Actually, Einstein is not known as the father of “nuclear physics”. He made important contributions, naturally to the field of “relativity”, and to quantum mechanics with his works on the photoelectric effect, the latter one for which he actually got his Nobel prize for. Please keep your facts straight if you’re going for some epic analogies.

        To your comment on OTIII:
        “Nor ran any of the gradient of processes preceding it.

        So how would you know if it was fishy or not?”

        Of course one cannot know with 100% certainty it hasn’t happened. Taking into account how whacked out the whole story is, I think the chances for it to be true are comfortably low. So no, I will never swallow the OT3 story and frankly, don’t want to test out on my mind what happens if I run any of the processes associated with it, unless some OT8 happens to float by my window.

        “I mean you could say the same thing about the recipe for baking a cake but if you never bothered trying out that recipe to see if it produced the result it claims to produce then its all just theory.”

        The problem is that you’ve already tried out the recipe and still refuse to see that it never produces the results it claims, except for some not elaborately defined “general wins” on these levels.
        The fact that Miscavige is still in power, even though the church does not actually produce OTs due to “squirreled tech” is pretty telling. Where’s your OTs ability to control MEST? You could have gotten rid of Miscavige easily. Now don’t get me wrong, I firmly believe Marty is doing all in his power to bring down Miscavige, and I applaud him for this. He’s just stuck with the same weapons any other lowly wog will have: truthfulness, endurance and patience, and one thing wogs probably don’t have: knowledge about the organisation he once was a part of.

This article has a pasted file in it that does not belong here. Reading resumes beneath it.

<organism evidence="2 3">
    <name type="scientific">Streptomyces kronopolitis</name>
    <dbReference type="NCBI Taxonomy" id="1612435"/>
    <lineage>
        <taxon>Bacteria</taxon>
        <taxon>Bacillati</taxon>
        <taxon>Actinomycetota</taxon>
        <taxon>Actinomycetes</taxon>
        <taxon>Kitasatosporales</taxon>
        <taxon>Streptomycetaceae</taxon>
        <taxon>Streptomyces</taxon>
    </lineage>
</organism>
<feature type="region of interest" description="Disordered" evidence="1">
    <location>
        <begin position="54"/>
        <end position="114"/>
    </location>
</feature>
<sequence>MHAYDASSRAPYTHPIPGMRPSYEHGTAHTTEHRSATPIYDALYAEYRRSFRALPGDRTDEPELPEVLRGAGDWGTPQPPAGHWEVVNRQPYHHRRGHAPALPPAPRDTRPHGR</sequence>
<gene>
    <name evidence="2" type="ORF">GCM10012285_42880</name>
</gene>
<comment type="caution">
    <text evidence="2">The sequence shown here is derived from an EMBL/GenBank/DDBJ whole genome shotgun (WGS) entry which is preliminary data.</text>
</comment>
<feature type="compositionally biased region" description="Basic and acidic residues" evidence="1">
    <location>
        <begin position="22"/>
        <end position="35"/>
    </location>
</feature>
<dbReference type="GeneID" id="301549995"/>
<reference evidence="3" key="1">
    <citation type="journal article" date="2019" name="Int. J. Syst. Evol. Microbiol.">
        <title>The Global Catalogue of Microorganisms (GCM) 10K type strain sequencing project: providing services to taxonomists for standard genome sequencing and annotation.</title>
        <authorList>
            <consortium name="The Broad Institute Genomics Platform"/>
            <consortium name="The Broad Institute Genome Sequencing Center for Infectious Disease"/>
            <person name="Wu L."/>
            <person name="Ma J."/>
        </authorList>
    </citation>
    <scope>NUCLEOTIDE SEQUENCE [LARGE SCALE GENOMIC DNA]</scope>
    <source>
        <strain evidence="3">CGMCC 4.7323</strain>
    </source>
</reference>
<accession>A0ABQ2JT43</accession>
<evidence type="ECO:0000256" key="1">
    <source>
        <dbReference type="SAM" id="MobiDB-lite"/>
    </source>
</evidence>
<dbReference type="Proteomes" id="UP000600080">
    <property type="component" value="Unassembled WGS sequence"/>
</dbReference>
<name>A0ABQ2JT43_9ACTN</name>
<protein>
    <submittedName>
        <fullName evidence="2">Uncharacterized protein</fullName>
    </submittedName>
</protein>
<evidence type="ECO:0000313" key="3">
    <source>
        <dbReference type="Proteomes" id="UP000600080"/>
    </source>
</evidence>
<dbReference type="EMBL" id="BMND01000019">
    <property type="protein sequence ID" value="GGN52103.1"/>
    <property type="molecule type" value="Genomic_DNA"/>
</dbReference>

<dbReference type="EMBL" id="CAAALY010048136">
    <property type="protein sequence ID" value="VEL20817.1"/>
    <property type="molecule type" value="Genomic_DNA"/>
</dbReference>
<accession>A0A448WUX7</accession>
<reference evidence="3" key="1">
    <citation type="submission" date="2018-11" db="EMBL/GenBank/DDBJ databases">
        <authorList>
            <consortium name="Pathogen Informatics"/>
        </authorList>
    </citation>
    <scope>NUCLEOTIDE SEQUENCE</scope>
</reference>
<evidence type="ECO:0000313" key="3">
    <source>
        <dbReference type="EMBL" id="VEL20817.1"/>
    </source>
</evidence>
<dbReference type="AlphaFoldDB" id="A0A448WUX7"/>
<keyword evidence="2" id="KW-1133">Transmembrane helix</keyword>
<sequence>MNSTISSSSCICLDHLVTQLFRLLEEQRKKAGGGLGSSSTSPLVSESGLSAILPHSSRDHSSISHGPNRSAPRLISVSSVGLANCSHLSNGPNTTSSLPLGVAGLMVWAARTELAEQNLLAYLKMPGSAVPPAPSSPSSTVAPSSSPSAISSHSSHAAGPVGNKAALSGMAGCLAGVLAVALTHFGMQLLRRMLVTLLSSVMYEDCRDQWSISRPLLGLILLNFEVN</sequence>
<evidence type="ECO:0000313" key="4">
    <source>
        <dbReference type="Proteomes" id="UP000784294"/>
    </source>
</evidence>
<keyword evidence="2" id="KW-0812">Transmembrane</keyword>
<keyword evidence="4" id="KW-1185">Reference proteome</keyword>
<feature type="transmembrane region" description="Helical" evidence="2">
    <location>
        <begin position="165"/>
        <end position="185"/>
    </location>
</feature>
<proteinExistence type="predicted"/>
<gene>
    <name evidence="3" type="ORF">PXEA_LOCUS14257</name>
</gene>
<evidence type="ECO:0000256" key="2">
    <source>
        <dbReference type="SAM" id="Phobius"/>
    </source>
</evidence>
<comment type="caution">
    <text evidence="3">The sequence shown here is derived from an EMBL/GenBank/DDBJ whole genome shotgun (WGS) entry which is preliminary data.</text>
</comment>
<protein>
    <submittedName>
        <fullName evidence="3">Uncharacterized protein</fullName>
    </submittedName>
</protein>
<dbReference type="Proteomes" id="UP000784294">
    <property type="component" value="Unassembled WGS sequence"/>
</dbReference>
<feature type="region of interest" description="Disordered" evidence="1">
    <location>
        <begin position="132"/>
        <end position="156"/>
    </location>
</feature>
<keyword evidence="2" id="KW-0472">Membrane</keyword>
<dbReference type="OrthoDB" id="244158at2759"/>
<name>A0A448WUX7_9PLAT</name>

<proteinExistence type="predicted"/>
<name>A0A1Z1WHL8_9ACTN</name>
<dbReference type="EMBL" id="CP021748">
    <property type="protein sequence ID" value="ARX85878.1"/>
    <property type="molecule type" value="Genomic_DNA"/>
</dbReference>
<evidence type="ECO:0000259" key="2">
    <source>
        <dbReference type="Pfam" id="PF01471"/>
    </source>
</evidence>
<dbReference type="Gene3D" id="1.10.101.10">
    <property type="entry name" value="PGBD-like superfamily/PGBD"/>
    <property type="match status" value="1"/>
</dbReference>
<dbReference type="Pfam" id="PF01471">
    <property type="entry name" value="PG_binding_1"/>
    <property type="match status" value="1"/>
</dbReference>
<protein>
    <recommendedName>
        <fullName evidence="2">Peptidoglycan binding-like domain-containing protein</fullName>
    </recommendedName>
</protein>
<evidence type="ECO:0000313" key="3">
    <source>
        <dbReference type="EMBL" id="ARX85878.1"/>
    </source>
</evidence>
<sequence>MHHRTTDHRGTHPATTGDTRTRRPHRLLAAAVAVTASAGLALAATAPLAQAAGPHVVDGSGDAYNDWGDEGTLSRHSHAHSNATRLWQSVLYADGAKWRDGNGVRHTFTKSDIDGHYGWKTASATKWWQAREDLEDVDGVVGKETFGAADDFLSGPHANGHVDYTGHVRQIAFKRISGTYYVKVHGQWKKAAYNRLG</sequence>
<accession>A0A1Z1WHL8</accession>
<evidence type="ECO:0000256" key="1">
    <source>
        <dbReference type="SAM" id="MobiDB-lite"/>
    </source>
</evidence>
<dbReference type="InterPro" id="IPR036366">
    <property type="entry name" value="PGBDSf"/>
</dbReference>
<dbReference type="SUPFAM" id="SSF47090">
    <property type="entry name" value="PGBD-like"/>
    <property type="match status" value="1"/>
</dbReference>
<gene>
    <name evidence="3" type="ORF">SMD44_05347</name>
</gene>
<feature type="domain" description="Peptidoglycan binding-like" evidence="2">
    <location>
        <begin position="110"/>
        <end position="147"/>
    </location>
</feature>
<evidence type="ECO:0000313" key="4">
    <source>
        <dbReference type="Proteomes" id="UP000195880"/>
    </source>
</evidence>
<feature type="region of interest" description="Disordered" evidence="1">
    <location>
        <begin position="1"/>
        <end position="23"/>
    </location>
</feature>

“Anything else is just an intellectual exercise much along the lines of debating gravity.”

        This is thought-stopping again, in full action.

      • February 11, 2011 11:31 pm

        @RJ:

        >Ah yes the ol’ KSW card.

        ?

        >you will note that is says that the odds were 20/100000 that a *group* would devise a workable technology

        No, what LRH said is, “only a handful of suggestions (less than twenty) had long run value and none were major or basic; and when I did accept … them, we went astray and I repented and eventually had to “eat crow”.”

        What LRH said about a group devising a workable technology is, “I once had the idea that a group could evolve truth. A third of a Century has thoroughly disabused me of that idea. ”

        >Ron lied because 1) he never mentioned anywhere in all his writings or lectures about receiving a purple heart of any kind

        Ron lied about the extent of his injuries. There is evidence (in his own writing) that he sought medical attention. There is no evidence that he was blinded. We only have his word to take.

        I want to acknowledge what you said about Ron being a nuclear physicist and OT3. The first has been adequately addressed by other commenters, but I want to add that Hubbard does not fit the dictionary definition of nuclear + physicist, so he is no more a nuclear physicist than I am. For the second, let’s not forget that Hubbard described OT3 as having taken place at volcanoes that multiple geologists say did not exist at the time the incident occurred.

        I fear that I am approaching a line that Jeff does not wish us to cross, that of Hubbard bashing vs. criticism, so (unless Jeff advises otherwise) I’m going to stop and let you have the last word. I can always be reached at caliwog at hotmail dot com if you’d like to stay in comm. I’m sure we’ll spar more on future blog posts! :)

        ML,
        Caliwog

      • lunamoth permalink
        February 12, 2011 5:41 am

        Caliwog,

        Sincere admiration for that last entry.

        lunamoth

      • Valkov permalink
        February 17, 2011 8:30 am

        Some of the opinions expressed here are truly stratospheric, I would like to get at least one foot back on the ground….

        Once again, the term “double-blind studies” is bandied about.

        I won’t bother to try convincing anyone here that double-blind studies are not applicable to many things, including psychotherapy and auditing. I’ll just post a link and let folks find out for themselves.

        Noun 1. double-blind study – an experimental procedure in which neither the subjects of the experiment nor the persons administering the